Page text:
The global marketing. The local markets.

Global firms concentrate their marketing efforts in advertising and promotions. They rely on the power and reputation of their brand and often practice locally a special type of marketing.

Instead of directly engaging their local partners in adapting global strategies to achieve long-term effect and align the goals and results of their campaigns with local culture and local market peculiarities, they emphasise on campaigns with the same creatives, videos and tactics.

Who wins and who loses from such a behaviour?

1.Global companies

Global companies strive for global or regional supremacy regardless of whether they sell FMCG, industrial goods or services. They know that their aggregated results are evolving at a certain pace and tend to be more growth-oriented than long-term validation of their positions in each individual market. More important is whether a country is present on their market map than whether they have true information and a sense of local consumers and whether their long positions in this market are successful. Their brands are known and demanded by the users. These companies are convinced that they are the preferred partner of any local company.

From a similar policy, global companies win rapid expansion and effective advertising campaigns with optimal expenses.

But what can they lose? It is possible that the local culture contradicts the global marketing approach. In this case there could be the following risks for the global companies:

  • Their products to be badly accepted on the local market
  • Their global competitors to be more successful in a certain market
  • Their local competitors to receive bigger chance to take a significant market share.
2. Competitors

The direct competitors for a given market will try to benefit from all your failures – global, international and local companies. They are constantly lurking about the unsuccessful marketing initiatives of their competitors. Sometimes, a marketing project, which is inconsistent with the specifics of a given country and the preferences of the local users, can give a great chance to a local company to develop its business.

There are many examples – in some countries a local Cola-like beverages are sold better than the original Cola, the American car brands are not preferred in Western Europe… Besides local protectionism, this can be explained by the reluctance of big brands to deepen in the needs and habits of the local consumers.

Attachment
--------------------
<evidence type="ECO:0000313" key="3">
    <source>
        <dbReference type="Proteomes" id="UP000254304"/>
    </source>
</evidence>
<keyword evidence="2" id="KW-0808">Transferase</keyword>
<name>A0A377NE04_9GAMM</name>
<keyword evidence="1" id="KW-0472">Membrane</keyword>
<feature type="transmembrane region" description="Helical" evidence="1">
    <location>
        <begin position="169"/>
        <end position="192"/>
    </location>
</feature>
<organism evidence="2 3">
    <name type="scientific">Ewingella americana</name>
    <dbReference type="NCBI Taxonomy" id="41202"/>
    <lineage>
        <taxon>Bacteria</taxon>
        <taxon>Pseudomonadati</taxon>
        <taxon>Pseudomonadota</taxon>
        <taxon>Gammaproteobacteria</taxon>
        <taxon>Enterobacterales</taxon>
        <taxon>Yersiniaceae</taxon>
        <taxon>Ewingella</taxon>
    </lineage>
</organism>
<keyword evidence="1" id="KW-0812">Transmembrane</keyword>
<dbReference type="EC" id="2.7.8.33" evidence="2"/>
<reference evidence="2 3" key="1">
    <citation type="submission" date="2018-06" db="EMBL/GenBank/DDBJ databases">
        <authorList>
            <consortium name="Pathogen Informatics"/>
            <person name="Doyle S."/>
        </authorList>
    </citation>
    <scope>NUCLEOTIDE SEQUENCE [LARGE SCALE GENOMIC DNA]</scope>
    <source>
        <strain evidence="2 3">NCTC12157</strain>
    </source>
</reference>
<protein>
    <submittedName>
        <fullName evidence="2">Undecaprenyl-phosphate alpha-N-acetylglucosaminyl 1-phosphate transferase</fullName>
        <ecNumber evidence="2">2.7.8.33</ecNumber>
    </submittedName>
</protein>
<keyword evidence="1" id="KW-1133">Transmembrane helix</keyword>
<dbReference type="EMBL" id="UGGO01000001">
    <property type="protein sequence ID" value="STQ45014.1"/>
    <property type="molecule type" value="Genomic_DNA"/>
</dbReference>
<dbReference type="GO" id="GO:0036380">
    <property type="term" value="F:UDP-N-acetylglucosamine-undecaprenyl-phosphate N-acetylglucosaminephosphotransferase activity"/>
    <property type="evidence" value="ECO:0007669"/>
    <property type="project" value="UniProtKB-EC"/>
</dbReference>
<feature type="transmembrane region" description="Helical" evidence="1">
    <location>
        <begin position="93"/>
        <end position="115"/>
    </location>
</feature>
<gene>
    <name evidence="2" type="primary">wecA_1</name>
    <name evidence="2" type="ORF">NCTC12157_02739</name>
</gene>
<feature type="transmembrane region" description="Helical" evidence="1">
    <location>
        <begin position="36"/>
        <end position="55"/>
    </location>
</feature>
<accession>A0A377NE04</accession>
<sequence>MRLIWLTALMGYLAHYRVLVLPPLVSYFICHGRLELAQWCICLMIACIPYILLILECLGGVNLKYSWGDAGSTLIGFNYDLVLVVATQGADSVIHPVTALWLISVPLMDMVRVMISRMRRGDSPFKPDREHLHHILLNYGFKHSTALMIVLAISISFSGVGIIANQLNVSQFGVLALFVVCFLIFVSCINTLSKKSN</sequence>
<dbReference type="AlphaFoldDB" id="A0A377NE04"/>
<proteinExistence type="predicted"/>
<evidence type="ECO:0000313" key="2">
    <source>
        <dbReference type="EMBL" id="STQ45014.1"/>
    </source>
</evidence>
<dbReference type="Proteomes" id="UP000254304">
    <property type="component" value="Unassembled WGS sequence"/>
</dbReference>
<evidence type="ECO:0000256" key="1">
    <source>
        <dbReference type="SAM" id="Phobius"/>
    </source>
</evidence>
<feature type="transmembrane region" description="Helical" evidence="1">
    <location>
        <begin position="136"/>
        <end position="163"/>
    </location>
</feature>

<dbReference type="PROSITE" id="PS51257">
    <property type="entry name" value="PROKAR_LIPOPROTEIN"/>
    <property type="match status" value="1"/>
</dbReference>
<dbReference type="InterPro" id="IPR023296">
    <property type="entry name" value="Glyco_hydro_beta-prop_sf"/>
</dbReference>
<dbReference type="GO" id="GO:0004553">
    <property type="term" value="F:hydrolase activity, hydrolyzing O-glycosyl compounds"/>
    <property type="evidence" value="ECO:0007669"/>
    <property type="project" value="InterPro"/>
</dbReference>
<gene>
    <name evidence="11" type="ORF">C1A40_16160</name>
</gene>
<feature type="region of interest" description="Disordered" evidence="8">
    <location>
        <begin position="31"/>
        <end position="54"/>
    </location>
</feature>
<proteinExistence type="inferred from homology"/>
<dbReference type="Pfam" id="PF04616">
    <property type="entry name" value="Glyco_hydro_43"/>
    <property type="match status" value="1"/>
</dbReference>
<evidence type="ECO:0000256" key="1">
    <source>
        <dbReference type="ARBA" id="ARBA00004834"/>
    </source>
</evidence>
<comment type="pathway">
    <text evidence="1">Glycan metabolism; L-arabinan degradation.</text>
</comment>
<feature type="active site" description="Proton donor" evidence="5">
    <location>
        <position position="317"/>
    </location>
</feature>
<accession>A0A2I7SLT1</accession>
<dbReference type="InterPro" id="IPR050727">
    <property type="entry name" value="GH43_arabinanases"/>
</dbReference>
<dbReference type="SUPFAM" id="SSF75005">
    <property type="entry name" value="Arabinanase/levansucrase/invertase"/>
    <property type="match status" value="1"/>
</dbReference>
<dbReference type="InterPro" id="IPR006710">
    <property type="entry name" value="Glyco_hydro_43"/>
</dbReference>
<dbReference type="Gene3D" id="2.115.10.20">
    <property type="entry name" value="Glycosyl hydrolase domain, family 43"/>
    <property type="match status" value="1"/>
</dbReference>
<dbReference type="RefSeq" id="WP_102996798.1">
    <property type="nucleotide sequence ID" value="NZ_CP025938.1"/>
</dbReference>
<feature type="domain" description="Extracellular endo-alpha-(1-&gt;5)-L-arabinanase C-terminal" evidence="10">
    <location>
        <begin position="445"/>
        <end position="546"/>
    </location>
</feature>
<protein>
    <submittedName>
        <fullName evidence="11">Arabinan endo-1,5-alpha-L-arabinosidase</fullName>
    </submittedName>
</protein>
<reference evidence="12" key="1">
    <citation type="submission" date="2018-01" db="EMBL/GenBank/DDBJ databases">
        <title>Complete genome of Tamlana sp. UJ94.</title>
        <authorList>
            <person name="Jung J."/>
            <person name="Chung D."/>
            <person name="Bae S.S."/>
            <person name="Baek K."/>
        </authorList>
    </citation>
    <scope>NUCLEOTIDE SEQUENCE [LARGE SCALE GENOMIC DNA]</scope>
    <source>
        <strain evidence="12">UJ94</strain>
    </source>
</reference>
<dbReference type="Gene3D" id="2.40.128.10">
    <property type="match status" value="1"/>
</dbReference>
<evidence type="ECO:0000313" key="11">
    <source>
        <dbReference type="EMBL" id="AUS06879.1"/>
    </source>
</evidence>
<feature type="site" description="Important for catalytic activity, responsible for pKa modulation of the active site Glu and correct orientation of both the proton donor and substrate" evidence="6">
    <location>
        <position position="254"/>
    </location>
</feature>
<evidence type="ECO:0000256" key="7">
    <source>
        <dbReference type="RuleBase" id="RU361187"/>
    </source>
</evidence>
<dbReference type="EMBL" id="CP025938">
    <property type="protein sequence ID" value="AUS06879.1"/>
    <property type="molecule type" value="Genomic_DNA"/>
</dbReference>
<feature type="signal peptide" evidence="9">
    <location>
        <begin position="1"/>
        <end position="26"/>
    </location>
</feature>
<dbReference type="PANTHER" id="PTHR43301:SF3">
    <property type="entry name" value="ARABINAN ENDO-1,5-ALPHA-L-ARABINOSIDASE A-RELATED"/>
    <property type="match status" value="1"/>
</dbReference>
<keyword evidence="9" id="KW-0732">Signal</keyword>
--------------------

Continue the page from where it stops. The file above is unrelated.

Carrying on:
The success of the Bulgarian yogurt in Japan is a good example of the reverse policy. It shows how an unknown product from a distant and small country can become a favorite of generations of foreigners, if you follow a long-term strategy to impose it on the local market, combined with the right partnerships and with respect for local customers.

3. Local partners

The most complicated seems to be the situation of the local partners. Engaging to represent a global company on certain market, in most cases they have gone through a tiring and sometimes humiliating procedure of checking their results, market knowledge and technical capacity.

Often, the demands to the local partners exceed the commitments of the global company, including as a financial investment. They pay for the training or certification of their specialists or to obtain their partner status, and in 90% of the cases they finance the marketing campaigns in the country. Against binding to difficult to achieve trading quotas, under continuous monitoring.

In the majority of the cases, of course, the local partners do not receive exclusive rights and at any moment they may got awaken by the news of one more local competitors in the market or even worse – with the news that the global company has decided to open a direct representation in the country…

4. Consumers

After all, it’s like there’s someone who wins from this whole situation – consumers. Of course, not today and immediately, but in a long-term.

Because the market does not tolerate heedless and pompous suppliers as well as empty spaces. If there is a need for a certain product, the correct supplier will appear! and sooner or later the suppliers, who adjust the qualities of their products with attention to local culture and consumer habits, will prove to be the preferred by the local customers. And the consumers will get their irresistible offers.

The conclusion is simple and obvious: only global marketing, truly adapted to the requirements of individual markets, can be successful in the long run!

This post was initially published on 20 April 2008 here.



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Pavlina D. Kozarova

Pavlina has worked for 20+ years as marketing specialist and business development manager in several Bulgarian and international IT and consulting firms. Her expertise is in the fields of project planning and management, business development, marketing & sales, innovation development and commercialization. Pavlina runs consultancy business with www.primavera88.com